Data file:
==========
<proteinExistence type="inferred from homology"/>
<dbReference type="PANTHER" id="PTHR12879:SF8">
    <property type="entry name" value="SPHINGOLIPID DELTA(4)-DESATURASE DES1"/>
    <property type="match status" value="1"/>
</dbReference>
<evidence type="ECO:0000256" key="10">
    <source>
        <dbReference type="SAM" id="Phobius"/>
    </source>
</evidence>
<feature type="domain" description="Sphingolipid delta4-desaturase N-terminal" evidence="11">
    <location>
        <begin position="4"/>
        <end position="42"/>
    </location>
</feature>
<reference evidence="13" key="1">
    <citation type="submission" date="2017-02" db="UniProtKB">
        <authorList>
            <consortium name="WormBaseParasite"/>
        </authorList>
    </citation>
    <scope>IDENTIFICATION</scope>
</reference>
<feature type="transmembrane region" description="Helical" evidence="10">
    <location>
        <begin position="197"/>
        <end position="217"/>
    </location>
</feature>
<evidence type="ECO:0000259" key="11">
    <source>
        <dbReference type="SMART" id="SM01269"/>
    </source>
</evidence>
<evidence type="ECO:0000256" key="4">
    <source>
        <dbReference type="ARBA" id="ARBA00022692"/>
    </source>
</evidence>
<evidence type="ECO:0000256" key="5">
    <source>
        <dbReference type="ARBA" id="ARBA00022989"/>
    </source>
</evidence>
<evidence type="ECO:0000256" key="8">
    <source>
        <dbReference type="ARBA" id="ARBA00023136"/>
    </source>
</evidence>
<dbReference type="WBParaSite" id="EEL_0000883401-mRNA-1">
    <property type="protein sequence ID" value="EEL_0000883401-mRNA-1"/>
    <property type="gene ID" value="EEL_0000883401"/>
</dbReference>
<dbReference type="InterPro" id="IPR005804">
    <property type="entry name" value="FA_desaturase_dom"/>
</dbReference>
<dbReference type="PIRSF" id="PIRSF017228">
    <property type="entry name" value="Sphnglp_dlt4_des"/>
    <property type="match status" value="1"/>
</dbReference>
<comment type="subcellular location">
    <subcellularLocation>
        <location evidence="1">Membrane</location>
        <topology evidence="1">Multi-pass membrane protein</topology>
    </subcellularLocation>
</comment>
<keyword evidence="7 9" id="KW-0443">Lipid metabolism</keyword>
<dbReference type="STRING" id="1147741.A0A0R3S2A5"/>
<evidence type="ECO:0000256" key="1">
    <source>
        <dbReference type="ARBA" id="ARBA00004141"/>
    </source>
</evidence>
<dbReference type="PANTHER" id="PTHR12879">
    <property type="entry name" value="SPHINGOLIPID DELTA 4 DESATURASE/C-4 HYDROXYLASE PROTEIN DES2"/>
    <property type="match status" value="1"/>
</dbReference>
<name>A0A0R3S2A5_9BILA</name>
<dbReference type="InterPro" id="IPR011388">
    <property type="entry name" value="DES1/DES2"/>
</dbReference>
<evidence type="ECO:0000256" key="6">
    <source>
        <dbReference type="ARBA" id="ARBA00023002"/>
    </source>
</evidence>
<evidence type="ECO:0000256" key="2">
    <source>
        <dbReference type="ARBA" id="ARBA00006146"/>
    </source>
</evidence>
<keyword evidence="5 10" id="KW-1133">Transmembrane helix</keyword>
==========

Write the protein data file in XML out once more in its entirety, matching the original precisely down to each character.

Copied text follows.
<proteinExistence type="inferred from homology"/>
<dbReference type="PANTHER" id="PTHR12879:SF8">
    <property type="entry name" value="SPHINGOLIPID DELTA(4)-DESATURASE DES1"/>
    <property type="match status" value="1"/>
</dbReference>
<evidence type="ECO:0000256" key="10">
    <source>
        <dbReference type="SAM" id="Phobius"/>
    </source>
</evidence>
<feature type="domain" description="Sphingolipid delta4-desaturase N-terminal" evidence="11">
    <location>
        <begin position="4"/>
        <end position="42"/>
    </location>
</feature>
<reference evidence="13" key="1">
    <citation type="submission" date="2017-02" db="UniProtKB">
        <authorList>
            <consortium name="WormBaseParasite"/>
        </authorList>
    </citation>
    <scope>IDENTIFICATION</scope>
</reference>
<feature type="transmembrane region" description="Helical" evidence="10">
    <location>
        <begin position="197"/>
        <end position="217"/>
    </location>
</feature>
<evidence type="ECO:0000259" key="11">
    <source>
        <dbReference type="SMART" id="SM01269"/>
    </source>
</evidence>
<evidence type="ECO:0000256" key="4">
    <source>
        <dbReference type="ARBA" id="ARBA00022692"/>
    </source>
</evidence>
<evidence type="ECO:0000256" key="5">
    <source>
        <dbReference type="ARBA" id="ARBA00022989"/>
    </source>
</evidence>
<evidence type="ECO:0000256" key="8">
    <source>
        <dbReference type="ARBA" id="ARBA00023136"/>
    </source>
</evidence>
<dbReference type="WBParaSite" id="EEL_0000883401-mRNA-1">
    <property type="protein sequence ID" value="EEL_0000883401-mRNA-1"/>
    <property type="gene ID" value="EEL_0000883401"/>
</dbReference>
<dbReference type="InterPro" id="IPR005804">
    <property type="entry name" value="FA_desaturase_dom"/>
</dbReference>
<dbReference type="PIRSF" id="PIRSF017228">
    <property type="entry name" value="Sphnglp_dlt4_des"/>
    <property type="match status" value="1"/>
</dbReference>
<comment type="subcellular location">
    <subcellularLocation>
        <location evidence="1">Membrane</location>
        <topology evidence="1">Multi-pass membrane protein</topology>
    </subcellularLocation>
</comment>
<keyword evidence="7 9" id="KW-0443">Lipid metabolism</keyword>
<dbReference type="STRING" id="1147741.A0A0R3S2A5"/>
<evidence type="ECO:0000256" key="1">
    <source>
        <dbReference type="ARBA" id="ARBA00004141"/>
    </source>
</evidence>
<dbReference type="PANTHER" id="PTHR12879">
    <property type="entry name" value="SPHINGOLIPID DELTA 4 DESATURASE/C-4 HYDROXYLASE PROTEIN DES2"/>
    <property type="match status" value="1"/>
</dbReference>
<name>A0A0R3S2A5_9BILA</name>
<dbReference type="InterPro" id="IPR011388">
    <property type="entry name" value="DES1/DES2"/>
</dbReference>
<evidence type="ECO:0000256" key="6">
    <source>
        <dbReference type="ARBA" id="ARBA00023002"/>
    </source>
</evidence>
<evidence type="ECO:0000256" key="2">
    <source>
        <dbReference type="ARBA" id="ARBA00006146"/>
    </source>
</evidence>
<keyword evidence="5 10" id="KW-1133">Transmembrane helix</keyword>